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UND Women’s Flying Team

On this date in 1914 the Weekly Times Record of Valley City announced on the front page that “Miss Katherine Stinson, the aviatrice” would be attending the Barnes County Fair. Miss Stinson was one of the first women in the US to earn a pilot’s certificate.

To this day, piloting is a male dominated profession. Women in Aviation International reported that only 6% of pilots were women as of 2017. However, more and more women enter this career path every year. Among them are the female students at the University of North Dakota’s John D. Odegard School of Aerospace Sciences.

It was in this date in 2013, that Amy Warbalow, a flight student from UND and her flight supervisor, Katrina Kugler became the first UND team to compete in the Air Race Classic. The Classic is an all-women’s race, offering an opportunity for women of all skill levels and backgrounds to compete. It is a four-day race, covering approximately 2,400 miles, stopping in multiple cities.

The Air Race Classic began in 1929, then known as the “Women’s Air Derby.” Races continued annually until World War II.  In 1947, the race resumed as the “All Women's Transcontinental Air Race,” but it was unofficially known as the “Powder Puff Derby.”  Among the first to compete in the race were flying legends Louise Thaden, Jackie Cochran, and Amelia Earhart.  In 1977 it took on the official name it has today, and is run as a non-profit educational organization.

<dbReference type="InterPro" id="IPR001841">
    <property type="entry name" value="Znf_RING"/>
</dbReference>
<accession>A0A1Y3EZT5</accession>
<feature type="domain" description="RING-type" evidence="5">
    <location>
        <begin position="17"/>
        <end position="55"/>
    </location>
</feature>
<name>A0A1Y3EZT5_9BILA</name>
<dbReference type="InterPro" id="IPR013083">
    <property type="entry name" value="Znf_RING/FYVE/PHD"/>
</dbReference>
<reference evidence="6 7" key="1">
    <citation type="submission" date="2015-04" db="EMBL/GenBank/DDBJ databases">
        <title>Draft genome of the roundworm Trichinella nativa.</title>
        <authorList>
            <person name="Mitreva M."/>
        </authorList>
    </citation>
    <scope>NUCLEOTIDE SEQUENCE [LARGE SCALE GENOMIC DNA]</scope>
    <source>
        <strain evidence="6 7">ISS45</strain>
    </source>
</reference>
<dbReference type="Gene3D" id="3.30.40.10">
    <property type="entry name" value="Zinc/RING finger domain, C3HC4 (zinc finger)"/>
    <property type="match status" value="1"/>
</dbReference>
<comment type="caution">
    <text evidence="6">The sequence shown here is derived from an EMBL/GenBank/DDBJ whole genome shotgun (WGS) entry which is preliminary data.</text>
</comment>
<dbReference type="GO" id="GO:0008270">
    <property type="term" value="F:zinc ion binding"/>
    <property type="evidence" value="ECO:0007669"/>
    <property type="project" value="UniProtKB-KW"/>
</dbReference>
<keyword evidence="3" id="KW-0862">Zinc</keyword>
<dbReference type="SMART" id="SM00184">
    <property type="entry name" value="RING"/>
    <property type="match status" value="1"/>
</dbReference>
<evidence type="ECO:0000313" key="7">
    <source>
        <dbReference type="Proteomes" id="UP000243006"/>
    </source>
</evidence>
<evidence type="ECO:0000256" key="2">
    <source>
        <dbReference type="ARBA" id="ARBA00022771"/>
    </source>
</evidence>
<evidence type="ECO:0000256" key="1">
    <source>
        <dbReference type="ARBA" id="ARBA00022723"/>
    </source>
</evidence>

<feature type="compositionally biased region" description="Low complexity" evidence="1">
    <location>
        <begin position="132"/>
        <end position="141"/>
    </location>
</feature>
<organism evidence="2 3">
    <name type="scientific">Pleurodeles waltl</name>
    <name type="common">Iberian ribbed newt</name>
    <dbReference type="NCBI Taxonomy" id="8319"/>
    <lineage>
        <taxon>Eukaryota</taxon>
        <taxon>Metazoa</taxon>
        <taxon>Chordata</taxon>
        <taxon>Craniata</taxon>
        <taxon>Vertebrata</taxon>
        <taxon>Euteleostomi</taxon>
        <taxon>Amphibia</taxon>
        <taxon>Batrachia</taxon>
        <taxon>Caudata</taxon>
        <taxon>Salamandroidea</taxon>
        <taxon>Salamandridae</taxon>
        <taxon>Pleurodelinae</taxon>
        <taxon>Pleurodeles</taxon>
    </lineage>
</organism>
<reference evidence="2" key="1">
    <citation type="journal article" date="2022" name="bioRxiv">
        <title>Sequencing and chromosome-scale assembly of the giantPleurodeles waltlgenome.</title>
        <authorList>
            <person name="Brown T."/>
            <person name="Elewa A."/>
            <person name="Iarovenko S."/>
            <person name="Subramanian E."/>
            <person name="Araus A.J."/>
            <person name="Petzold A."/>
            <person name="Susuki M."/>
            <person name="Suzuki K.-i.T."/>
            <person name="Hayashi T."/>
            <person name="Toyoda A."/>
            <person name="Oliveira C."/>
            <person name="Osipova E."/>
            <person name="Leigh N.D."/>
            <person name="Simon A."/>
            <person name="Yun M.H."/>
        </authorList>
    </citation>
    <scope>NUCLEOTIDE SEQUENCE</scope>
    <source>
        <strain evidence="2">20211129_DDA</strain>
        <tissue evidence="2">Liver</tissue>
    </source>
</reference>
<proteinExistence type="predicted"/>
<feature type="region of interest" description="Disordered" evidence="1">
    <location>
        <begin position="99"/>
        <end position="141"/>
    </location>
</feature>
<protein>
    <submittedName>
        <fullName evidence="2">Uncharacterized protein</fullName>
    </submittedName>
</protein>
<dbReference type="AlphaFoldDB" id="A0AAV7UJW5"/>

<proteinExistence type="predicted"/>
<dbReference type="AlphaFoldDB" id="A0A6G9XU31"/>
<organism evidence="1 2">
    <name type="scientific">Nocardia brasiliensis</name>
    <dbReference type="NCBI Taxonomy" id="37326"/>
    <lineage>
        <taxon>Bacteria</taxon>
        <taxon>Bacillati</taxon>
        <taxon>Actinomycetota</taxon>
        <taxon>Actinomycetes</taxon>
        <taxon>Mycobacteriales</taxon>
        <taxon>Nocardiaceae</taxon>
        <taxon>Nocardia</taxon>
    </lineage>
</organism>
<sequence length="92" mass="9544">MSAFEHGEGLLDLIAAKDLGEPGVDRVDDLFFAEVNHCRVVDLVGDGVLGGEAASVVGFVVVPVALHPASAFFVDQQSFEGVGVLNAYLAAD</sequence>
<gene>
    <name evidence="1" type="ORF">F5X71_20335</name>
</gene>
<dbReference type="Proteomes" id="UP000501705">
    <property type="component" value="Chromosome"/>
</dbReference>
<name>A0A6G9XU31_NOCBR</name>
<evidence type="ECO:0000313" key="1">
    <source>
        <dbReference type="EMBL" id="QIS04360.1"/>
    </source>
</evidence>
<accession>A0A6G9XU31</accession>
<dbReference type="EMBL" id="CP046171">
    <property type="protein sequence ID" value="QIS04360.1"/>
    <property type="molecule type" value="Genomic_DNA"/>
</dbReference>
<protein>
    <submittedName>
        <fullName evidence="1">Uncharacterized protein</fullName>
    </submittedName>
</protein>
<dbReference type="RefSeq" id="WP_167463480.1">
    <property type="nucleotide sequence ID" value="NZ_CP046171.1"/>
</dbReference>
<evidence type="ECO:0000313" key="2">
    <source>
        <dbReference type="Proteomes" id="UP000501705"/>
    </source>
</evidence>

In the early years of the race, competitors raced against one another to each destination in the same weather conditions. Today, each plane is given a specific handicap speed according to its flight capabilities. Each team races to beat their own handicap speed, with the option to wait for ideal weather. The planes are not actually racing. It’s more a test of flight skills.

The Air Race Classic is beneficial to North Dakota teams in particular because its transcontinental span allows the pilots to experience terrain and weather not found in the state. UND’s flight school has continued to participate in the Air Race Classic, celebrating airmanship, teamwork, and celebrating an ever-broadening community of women pilots.

Dakota Datebook by Maria Witham






The weekly times-record., June 18, 1914, page 9


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